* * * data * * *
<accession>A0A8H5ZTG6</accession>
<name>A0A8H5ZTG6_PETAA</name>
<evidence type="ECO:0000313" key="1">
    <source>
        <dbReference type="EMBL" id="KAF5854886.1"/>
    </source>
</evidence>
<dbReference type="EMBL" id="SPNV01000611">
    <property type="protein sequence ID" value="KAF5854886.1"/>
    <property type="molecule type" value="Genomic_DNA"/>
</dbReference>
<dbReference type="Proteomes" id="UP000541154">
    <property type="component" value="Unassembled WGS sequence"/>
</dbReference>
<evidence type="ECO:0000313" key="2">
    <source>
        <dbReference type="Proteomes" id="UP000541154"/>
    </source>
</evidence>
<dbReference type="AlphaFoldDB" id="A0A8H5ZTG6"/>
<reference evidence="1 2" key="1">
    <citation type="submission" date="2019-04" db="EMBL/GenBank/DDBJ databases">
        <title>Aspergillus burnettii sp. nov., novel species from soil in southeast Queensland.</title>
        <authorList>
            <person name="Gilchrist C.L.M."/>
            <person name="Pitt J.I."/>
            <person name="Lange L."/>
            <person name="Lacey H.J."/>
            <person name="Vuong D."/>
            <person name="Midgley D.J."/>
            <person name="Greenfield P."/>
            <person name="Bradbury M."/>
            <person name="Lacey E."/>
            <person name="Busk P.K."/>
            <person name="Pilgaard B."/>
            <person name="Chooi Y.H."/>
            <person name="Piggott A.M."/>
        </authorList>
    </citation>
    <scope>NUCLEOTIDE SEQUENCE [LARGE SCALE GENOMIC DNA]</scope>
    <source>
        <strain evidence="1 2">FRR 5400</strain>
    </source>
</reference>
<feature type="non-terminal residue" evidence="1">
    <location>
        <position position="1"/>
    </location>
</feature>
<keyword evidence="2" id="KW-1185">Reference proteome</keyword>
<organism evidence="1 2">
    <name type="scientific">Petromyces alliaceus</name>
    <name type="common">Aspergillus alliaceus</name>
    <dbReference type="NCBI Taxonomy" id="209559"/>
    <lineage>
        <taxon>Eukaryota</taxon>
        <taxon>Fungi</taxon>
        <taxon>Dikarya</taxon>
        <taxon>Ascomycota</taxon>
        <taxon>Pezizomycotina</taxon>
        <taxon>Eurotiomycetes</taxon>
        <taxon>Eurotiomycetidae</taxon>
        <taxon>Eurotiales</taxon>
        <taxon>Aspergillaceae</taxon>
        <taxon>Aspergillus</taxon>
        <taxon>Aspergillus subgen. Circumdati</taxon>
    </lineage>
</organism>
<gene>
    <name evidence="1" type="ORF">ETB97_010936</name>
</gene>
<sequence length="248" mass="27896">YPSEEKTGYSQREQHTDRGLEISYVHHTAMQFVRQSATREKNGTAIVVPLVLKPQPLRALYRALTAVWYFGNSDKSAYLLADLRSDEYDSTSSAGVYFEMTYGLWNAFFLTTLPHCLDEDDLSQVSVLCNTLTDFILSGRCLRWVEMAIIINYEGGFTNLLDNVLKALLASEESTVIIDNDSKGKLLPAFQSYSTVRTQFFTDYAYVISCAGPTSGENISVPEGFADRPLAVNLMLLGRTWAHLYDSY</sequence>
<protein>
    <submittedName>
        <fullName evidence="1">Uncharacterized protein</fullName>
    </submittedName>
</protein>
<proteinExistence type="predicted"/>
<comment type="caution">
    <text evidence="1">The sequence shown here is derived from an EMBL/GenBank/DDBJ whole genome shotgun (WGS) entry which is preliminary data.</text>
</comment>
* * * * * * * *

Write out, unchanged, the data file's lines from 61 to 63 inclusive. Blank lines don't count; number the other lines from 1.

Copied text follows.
        <taxon>Eurotiomycetes</taxon>
        <taxon>Eurotiomycetidae</taxon>
        <taxon>Eurotiales</taxon>